Today the NBA lockout finally brought the loss of regular season games. Most of us knew this was coming. If so many people seemed certain that the entire 2011-12 season will be canceled, why would the NBA think twice about scrapping the first couple weeks?

This depressing “news” is utterly unsurprising for a couple of reasons.

First, the owners have seemed so intent on appearing obstinate, settling with the players in time for Game No. 1 of 82 would make them look like penny-pinchers. Or worse, liars when it came to the financial hardships inherent in the previous system that have supposedly crippled the majority of the league’s teams. Second, unlike the NFL, the NBA could easily get away with a shorter regular season, as long as the Association is back in business by Christmas.

That still may happen, although that outlook looks more naive by the day. But if you’re looking for updates, analysis, or even complaints on the matter, you’ll have to look elsewhere after Oct. 10, 2011. Until I hear an official announcement from David Stern that the lockout is over, I will no longer mention the NBA in this space.

From this post forward, the NBA will be known as “The league that won’t be mentioned.”

Not that I was exactly competing for a Pulitzer in my coverage of subjects like Basketball Related Income, otherwise known as “BRI.” 53/47, 51.5, 50/50? Couldn’t care less. The teams won’t open up their books, making their claims of millions lost dubious at best and the division of revenues irrelevant. All we know about negotiations between the owners and players is what they decide to tell us afterward, and that’s simply a case of Stern said, Fish said.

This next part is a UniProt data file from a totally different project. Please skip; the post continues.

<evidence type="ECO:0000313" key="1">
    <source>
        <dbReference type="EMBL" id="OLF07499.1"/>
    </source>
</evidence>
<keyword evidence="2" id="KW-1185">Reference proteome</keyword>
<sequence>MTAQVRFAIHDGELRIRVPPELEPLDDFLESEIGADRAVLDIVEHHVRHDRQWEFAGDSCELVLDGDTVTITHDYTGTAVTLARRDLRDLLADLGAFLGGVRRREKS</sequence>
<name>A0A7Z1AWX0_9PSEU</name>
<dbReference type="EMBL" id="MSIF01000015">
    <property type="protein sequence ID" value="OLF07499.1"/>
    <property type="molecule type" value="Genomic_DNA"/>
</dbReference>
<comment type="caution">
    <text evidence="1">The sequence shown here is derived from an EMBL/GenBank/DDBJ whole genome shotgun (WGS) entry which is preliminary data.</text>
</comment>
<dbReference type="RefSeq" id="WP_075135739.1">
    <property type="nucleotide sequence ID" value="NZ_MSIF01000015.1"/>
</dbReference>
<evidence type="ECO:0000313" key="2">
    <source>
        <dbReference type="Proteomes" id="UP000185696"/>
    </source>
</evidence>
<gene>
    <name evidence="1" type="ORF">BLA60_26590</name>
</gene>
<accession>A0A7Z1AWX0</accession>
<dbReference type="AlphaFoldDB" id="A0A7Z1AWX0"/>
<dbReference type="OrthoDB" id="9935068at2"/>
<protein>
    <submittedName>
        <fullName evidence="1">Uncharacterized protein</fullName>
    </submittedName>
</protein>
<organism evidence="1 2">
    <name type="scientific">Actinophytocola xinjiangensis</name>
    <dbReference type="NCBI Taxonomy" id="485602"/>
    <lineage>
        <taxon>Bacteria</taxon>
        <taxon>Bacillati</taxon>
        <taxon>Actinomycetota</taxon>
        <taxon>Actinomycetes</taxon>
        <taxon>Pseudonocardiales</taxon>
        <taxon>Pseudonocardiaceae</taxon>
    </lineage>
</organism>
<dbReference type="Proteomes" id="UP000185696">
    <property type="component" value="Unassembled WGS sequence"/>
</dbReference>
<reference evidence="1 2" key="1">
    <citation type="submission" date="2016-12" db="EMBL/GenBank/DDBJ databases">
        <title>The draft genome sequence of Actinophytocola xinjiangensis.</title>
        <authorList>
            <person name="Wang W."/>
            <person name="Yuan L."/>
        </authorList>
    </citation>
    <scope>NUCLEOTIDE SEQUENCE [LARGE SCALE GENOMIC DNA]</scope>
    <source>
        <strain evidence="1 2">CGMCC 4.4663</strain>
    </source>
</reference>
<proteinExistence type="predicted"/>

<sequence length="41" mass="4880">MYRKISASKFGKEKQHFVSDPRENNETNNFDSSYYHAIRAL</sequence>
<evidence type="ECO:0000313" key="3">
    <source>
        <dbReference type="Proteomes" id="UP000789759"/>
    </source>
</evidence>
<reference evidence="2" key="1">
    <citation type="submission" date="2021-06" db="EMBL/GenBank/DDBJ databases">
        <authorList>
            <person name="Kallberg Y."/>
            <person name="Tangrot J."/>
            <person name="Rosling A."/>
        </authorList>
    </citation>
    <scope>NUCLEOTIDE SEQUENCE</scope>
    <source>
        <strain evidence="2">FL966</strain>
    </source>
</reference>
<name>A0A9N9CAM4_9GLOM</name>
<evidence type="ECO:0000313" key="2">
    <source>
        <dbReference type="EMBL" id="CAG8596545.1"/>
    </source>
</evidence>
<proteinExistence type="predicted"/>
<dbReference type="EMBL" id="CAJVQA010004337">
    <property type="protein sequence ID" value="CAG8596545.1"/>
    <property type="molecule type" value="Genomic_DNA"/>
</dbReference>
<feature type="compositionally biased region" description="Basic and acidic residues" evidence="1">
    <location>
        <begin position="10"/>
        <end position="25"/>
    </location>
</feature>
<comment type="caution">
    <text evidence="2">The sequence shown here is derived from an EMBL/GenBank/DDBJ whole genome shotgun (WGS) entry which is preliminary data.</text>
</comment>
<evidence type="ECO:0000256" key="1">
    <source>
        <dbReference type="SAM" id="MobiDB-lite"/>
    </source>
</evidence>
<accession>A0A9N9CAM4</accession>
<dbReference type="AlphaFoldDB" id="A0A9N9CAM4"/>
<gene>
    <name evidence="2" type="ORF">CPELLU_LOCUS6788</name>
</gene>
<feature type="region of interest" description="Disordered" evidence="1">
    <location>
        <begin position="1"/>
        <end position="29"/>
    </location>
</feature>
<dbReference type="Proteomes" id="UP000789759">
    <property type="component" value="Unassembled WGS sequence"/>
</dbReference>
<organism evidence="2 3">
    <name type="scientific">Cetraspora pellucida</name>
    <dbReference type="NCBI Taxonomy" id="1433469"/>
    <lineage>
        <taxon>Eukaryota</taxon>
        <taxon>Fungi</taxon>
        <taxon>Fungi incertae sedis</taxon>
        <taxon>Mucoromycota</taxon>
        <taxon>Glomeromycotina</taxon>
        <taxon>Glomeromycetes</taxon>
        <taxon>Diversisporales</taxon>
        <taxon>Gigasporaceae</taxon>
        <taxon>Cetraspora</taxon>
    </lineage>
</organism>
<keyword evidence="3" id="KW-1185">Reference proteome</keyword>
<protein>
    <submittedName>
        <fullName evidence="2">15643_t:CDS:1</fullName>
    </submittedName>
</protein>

“We offered the players a 50/50 deal. Well, no offer was actually made, but it was implied. Informally, as such things are commonly discussed. But we still want 53 percent, as do the players. We’ve made many concessions. We remain very far apart in our discussions.”

“We have made many concessions to the owners. We’re looking for a deal that works out in our long-term interests, but there is a wide gulf between us. As players, we must remain united. We are prepared to do what it takes to protect players now and into the future.”

Zzzzzzzzzzzzzzzzzzz….

I absolutely love watching basketball, which like all basketball fans makes me inherently frustrated by the public murkiness of the negotiations (along with how it seems like the two sides only meet once every couple weeks for a day or two — at the most). But just because I take an interest in things like TV ratings/deals, attendance figures and, oh yeah, wins and losses, it doesn’t mean I have the capacity to care about public negotiations marred by secrecy and clumsy PR tactics.

It doesn’t mean I love the sport any less, and I’ll probably grow more interested in college basketball in future months than at any point since the mid-’90s. To me, there isn’t anything more exciting in sports than the sight of a great pass, dunk, 3-point shot, blocked shot or steal lighting up five players, an entire bench of reserves, 17,000 fans, dozens of arena vendors and ushers…